Outdoors With Mat Taylor
School is out for summer break, and many families are planning vacations. With the current economy and rising gas prices, parents looking to save a few dollars by vacationing closer to home this summer might consider taking their kids to a nearby state park.
All members of the family can fish in a state park without having to worry about buying a fishing license.
This marks the sixth year of the Free Fishing in State Parks program that waives fishing licenses and stamp requirements within more than 50 state parks. Texas Parks and Wildlife Department officials believe free fishing is increasing state park visitation and engages new anglers, which will translate into future fishing license and equipment sales, as well as future conservationists.
Therefore, it is a good time to visit a state park to enjoy recreational fishing without spending a lot of money. Keep in mind, however, that license-free angling applies only to fishing from the bank, a pier or from a boat if done in a body of water totally contained within the boundaries of a state park.
State parks along the Gulf Coast also participate in the program to encourage fishing from the beach and wade fishing.
Although no fishing license is required, state park entry fees still apply, as do all other state fishing regulations.
I always purchase a combination hunting and fishing license, but my wife does not. We have fished in several state parks, and Nelda did not have to buy a license.
The nearest state park to Lampasas is Colorado Bend State Park, where anglers have a good chance of hooking a large catfish. Largemouth bass, perch and crappie also may be taken.
Another nearby state park is Inks Lake. There, you can fish from the bank or on two lighted piers.
A little over an hour's drive down U.S. Highway 281 is the Blanco State Park. Several concrete dams along the Blanco River offer good fishing, especially for perch and small bass. I know because I fished there on numerous occasions during the time I lived in Johnson City.
Also in Blanco County is Pedernales Falls State Park. The scenic park is not known for its fishing, but I discovered the river can be a good place for catching catfish. The only drawback is that getting to the river usually means a strenuous hike to reach a good fishing spot.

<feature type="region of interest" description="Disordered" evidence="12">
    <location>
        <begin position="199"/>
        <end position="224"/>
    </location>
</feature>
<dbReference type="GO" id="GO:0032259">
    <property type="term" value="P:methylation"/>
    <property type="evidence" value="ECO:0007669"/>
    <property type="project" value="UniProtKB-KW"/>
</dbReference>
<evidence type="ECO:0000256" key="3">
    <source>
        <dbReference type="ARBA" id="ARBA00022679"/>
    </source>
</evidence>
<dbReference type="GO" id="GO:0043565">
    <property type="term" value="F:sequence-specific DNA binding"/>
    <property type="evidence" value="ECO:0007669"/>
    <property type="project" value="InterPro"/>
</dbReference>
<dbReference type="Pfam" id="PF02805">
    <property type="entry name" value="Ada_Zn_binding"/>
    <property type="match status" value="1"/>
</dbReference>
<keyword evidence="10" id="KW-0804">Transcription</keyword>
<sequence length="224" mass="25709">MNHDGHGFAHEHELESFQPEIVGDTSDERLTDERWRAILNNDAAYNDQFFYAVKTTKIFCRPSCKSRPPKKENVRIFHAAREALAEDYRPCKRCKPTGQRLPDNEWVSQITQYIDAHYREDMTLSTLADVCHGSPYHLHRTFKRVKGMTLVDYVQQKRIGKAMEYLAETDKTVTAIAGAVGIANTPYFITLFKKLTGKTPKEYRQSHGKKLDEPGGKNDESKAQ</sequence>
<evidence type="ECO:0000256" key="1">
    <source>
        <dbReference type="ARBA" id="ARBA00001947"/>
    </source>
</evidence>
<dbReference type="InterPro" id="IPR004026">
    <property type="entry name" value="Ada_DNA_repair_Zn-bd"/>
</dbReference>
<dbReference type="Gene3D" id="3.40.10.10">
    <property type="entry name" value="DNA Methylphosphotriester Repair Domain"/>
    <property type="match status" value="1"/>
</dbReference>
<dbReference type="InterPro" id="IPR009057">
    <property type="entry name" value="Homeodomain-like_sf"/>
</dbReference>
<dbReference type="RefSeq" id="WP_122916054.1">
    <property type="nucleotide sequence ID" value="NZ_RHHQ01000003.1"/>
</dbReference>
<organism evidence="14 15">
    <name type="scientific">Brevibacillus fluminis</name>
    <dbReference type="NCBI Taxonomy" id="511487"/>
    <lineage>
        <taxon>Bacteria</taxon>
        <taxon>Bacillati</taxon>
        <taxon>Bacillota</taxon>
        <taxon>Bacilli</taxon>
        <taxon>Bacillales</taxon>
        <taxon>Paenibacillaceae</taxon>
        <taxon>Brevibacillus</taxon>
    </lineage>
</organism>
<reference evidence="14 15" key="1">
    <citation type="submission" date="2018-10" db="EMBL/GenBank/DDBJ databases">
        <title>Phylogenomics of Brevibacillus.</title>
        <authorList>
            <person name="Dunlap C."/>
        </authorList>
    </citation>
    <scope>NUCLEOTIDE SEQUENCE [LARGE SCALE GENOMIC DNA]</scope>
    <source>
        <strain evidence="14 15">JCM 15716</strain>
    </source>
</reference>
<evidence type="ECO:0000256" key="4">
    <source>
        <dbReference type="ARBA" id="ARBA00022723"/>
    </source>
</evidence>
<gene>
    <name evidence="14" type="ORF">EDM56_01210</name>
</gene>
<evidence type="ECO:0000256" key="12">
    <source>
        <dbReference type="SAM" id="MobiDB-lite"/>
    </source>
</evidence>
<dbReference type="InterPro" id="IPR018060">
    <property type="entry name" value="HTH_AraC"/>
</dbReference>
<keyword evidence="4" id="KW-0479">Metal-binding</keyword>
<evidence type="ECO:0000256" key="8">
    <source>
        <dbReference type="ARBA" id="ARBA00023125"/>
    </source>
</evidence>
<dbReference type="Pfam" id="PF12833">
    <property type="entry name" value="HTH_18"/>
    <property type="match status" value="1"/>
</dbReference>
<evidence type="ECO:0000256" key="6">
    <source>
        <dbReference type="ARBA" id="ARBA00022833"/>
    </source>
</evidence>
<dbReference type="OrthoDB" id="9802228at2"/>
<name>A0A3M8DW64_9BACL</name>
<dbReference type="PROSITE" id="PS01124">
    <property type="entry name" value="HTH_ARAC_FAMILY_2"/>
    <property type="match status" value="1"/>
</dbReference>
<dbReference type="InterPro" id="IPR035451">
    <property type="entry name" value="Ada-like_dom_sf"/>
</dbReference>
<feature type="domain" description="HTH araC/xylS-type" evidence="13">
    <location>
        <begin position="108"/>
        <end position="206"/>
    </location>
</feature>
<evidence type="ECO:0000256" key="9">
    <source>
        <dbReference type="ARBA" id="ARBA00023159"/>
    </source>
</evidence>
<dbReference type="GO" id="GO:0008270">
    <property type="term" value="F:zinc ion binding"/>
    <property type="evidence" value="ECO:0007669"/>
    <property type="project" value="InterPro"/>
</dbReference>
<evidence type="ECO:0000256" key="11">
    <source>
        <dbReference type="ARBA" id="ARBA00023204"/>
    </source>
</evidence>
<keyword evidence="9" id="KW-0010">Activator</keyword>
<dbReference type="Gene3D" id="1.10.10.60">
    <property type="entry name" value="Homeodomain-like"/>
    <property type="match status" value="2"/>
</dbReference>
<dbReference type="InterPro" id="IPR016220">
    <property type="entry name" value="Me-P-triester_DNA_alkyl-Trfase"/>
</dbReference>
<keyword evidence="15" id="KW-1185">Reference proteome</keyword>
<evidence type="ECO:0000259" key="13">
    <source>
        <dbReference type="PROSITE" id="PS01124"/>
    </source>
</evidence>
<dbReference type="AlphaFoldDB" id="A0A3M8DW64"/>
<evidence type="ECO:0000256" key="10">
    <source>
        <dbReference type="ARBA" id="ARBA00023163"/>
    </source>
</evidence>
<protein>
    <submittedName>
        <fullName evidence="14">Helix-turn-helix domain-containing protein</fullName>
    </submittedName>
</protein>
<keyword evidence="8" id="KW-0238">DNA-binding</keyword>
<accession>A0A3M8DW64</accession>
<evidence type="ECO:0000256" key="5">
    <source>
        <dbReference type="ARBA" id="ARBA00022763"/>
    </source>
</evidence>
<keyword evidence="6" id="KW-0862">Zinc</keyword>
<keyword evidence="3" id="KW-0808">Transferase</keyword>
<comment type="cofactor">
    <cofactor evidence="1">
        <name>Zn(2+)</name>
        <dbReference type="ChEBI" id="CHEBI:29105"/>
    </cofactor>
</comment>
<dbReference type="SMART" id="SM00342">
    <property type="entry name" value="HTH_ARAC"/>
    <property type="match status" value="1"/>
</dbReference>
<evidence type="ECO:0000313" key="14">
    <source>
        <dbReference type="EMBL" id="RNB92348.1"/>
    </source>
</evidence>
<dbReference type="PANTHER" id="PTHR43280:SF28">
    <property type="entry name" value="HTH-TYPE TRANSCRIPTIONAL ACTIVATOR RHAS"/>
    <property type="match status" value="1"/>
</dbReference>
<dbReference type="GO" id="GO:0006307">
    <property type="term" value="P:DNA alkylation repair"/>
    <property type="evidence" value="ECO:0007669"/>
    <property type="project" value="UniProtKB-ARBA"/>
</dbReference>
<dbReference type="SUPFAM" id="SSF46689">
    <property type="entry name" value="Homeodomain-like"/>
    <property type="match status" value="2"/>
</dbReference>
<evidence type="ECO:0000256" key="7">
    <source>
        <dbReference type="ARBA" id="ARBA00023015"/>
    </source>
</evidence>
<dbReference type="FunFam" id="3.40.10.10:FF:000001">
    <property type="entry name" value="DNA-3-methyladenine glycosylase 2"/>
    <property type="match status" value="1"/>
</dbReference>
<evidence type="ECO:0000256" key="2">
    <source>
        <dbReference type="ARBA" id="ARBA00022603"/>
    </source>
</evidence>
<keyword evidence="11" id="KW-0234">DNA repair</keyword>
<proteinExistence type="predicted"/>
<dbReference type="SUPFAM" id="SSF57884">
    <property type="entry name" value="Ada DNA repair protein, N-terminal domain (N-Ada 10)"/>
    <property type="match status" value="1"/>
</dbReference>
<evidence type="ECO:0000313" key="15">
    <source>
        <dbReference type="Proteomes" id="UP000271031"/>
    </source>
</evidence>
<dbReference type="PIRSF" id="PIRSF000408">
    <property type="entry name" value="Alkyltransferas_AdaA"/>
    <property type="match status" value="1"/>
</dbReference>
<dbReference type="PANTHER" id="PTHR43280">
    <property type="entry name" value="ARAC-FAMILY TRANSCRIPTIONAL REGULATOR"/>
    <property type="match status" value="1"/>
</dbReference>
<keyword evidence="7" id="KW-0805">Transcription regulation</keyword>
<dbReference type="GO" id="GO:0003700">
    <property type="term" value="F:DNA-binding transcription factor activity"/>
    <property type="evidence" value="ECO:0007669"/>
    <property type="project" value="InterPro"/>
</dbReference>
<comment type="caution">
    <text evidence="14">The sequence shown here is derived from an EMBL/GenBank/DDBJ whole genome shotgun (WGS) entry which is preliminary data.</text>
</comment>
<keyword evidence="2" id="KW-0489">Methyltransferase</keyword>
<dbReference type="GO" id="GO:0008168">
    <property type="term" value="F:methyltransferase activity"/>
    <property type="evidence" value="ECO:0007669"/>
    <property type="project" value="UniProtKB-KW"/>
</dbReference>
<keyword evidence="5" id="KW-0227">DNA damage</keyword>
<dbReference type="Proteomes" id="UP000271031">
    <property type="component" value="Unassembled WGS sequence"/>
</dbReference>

Two other parks I have fished in that are within reasonable driving distance are Brownwood and South Llano River state parks.
Some state parks this summer will conduct family fishing classes. The nearest one is at Inks Lake State Park. Every Friday from June to September, after brief safety and basic fishing skills instruction, children can fish with a park ranger. This is a catch-and-release program to introduce fishing to youngsters.
There is another free opportunity for this summer's vacation. The National Park Service will allow visitors free entry during three weekends this summer to encourage Americans to visit parks such as Big Bend and the Guadalupe Mountains in West Texas.
The fee waivers will apply to all national parks in the U.S. that normally charge an entry fee. The free weekends are June 20-21, July 18-19 and Aug. 15-16.
Entry fees normally range from $3 to $25. Other fees charged for camping, reservations, tours or concessions will not be waived.
If you have not visited Big Bend National Park -- one of the largest parks in the nation -- I would recommend the long drive to get there. I have visited several times, and there is much to see, especially the canyons on the Rio Grande River.
I think the best times to visit the park, however, are in the spring and fall when the weather is not too hot or cold.
A nearby national park is the LBJ National Historic Site at Johnson City and Stonewall. Tours of the late president's ranch are conducted daily.
There is a lot to see and do in Texas, and I hope everyone enjoys the summer vacation whether they travel somewhere or enjoy time at home.